Size of brain’s ‘appetite control center’ may explain why certain people become obese

CAMBRIDGE, United Kingdom — Could the key to understanding obesity be the size of a person’s brain? A new study has found that the brain’s “control center” for appetite is larger in individuals who are overweight.

Scientists at the University of Cambridge have discovered that the hypothalamus — a key region of the brain involved in controlling hunger — is more substantial in overweight and obese people than in those with a healthier weight. This finding provides new evidence connecting brain structure to weight and food consumption, according to the research team.

Globally, more than 1.9 billion people are classified as overweight or obese. More than four in 10 American adults are obese, according to the CDC. Being overweight increases the risk of developing serious health problems such as diabetes, heart disease, and cancer.

Several factors influence our eating habits and food choices, including genetics, hormone regulation, and our living environment. The Cambridge team acknowledges that the brain’s mechanisms to signal hunger or fullness remain unclear. Still, studies have indicated that the hypothalamus, a brain region the size of an almond, plays a crucial role.

“Although we know the hypothalamus is important for determining how much we eat, we actually have very little direct information about this brain region in living humans. That’s because it is very small and hard to make out on traditional MRI brain scans,” says Dr. Stephanie Brown from the Department of Psychiatry and Lucy Cavendish College, University of Cambridge, in a media release.

Sugar and junk food surrounding a brain
(Photo by Per Bengtsson on Shutterstock)

Dr. Brown stated that most evidence regarding the hypothalamus’s role in appetite regulation derives from animal studies. These studies have demonstrated complex, interacting pathways within the hypothalamus, with various cells coordinating to signal hunger or fullness.

The researchers employed a machine-learning algorithm to analyze MRI brain scans of 1,351 young adults with varying body mass index (BMI) scores. They looked for differences in the hypothalamus among individuals who are underweight, of healthy weight, overweight, or living with obesity.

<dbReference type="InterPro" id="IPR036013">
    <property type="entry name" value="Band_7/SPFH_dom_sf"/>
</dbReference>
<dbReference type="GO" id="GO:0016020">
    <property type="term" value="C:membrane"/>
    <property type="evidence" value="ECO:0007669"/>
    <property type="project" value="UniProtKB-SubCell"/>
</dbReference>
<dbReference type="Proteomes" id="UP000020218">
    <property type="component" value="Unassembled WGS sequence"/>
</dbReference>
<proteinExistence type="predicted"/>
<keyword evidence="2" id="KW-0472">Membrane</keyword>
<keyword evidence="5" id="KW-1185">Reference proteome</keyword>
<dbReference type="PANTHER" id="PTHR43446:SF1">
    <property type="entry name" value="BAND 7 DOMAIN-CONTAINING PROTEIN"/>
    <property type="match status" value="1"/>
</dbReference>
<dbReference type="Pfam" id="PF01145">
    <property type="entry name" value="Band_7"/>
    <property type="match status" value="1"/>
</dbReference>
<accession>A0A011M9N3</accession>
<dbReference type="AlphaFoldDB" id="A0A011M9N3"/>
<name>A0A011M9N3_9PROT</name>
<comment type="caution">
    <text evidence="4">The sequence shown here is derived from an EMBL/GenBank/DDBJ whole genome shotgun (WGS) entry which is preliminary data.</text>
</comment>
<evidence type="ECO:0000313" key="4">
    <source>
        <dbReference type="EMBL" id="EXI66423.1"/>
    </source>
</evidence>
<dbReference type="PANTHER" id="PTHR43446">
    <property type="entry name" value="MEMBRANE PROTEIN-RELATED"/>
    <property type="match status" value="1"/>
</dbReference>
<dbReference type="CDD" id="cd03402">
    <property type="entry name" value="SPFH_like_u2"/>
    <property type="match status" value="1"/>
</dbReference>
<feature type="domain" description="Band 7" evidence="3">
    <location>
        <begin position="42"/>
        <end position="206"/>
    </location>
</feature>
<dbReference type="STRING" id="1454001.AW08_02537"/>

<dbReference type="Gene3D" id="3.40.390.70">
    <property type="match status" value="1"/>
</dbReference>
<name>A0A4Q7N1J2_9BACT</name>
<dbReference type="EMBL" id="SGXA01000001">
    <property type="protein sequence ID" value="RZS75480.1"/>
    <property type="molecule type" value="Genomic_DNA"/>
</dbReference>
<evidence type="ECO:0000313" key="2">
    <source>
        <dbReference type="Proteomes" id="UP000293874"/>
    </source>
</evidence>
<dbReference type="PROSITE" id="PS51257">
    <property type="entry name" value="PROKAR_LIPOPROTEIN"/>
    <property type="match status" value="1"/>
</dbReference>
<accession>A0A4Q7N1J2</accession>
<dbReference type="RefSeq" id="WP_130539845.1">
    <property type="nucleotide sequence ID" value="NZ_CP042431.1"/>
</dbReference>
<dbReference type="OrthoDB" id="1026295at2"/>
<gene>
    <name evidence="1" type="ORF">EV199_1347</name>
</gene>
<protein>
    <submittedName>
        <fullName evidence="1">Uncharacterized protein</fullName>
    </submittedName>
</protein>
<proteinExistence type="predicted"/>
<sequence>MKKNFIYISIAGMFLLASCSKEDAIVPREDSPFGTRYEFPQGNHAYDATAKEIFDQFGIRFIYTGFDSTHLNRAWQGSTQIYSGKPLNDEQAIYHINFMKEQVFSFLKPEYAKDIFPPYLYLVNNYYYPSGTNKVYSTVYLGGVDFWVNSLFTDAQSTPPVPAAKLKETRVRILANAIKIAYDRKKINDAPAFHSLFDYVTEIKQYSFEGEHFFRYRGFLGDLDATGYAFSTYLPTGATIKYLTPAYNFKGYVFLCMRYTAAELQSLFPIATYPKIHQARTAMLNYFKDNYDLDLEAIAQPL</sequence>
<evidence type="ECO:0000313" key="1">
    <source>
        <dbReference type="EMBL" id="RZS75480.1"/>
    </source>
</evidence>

Published in the journal Neuroimage Clinical, their findings revealed that the overall volume of the hypothalamus was “significantly larger” in overweight and obese young adults. There was also a “significant” correlation between the volume of the hypothalamus and BMI.

Dr. Brown noted that the most pronounced volume differences were found in the hypothalamic sub-regions controlling appetite through hormone release to regulate hunger and fullness.

While the exact significance of this finding remains unclear, Dr. Brown posited that the change might be related to inflammation. Previous animal studies have shown that a high-fat diet could cause inflammation in the hypothalamus, leading to insulin resistance and obesity.

In mice, inflammation can occur within just three days of consuming a fat-rich diet. Other research has demonstrated that this inflammation can increase the amount of food required to feel full.

“If what we see in mice is the case in people, then eating a high-fat diet could trigger inflammation of our appetite control center. Over time, this would change our ability to tell when we’ve eaten enough and to how our body processes blood sugar, leading us to put on weight,” Dr. Brown continues.

“The last two decades have given us important insights about appetite control and how it may be altered in obesity. Metabolic researchers at Cambridge have played a leading role in this,” adds Professor Paul Fletcher, the study’s senior author, from the Department of Psychiatry and Clare College in Cambridge.

“Our hope is that by taking this new approach to analyzing brain scans in large datasets, we can further extend this work into humans, ultimately relating these subtle structural brain findings to changes in appetite and eating and generating a more comprehensive understanding of obesity.”

The Cambridge team concludes that further studies are still necessary to determine whether an increased volume in the hypothalamus results from being overweight or if individuals with larger hypothalami are predisposed to eat more in the first place.

South West News Service writer Stephen Beech contributed to this report.

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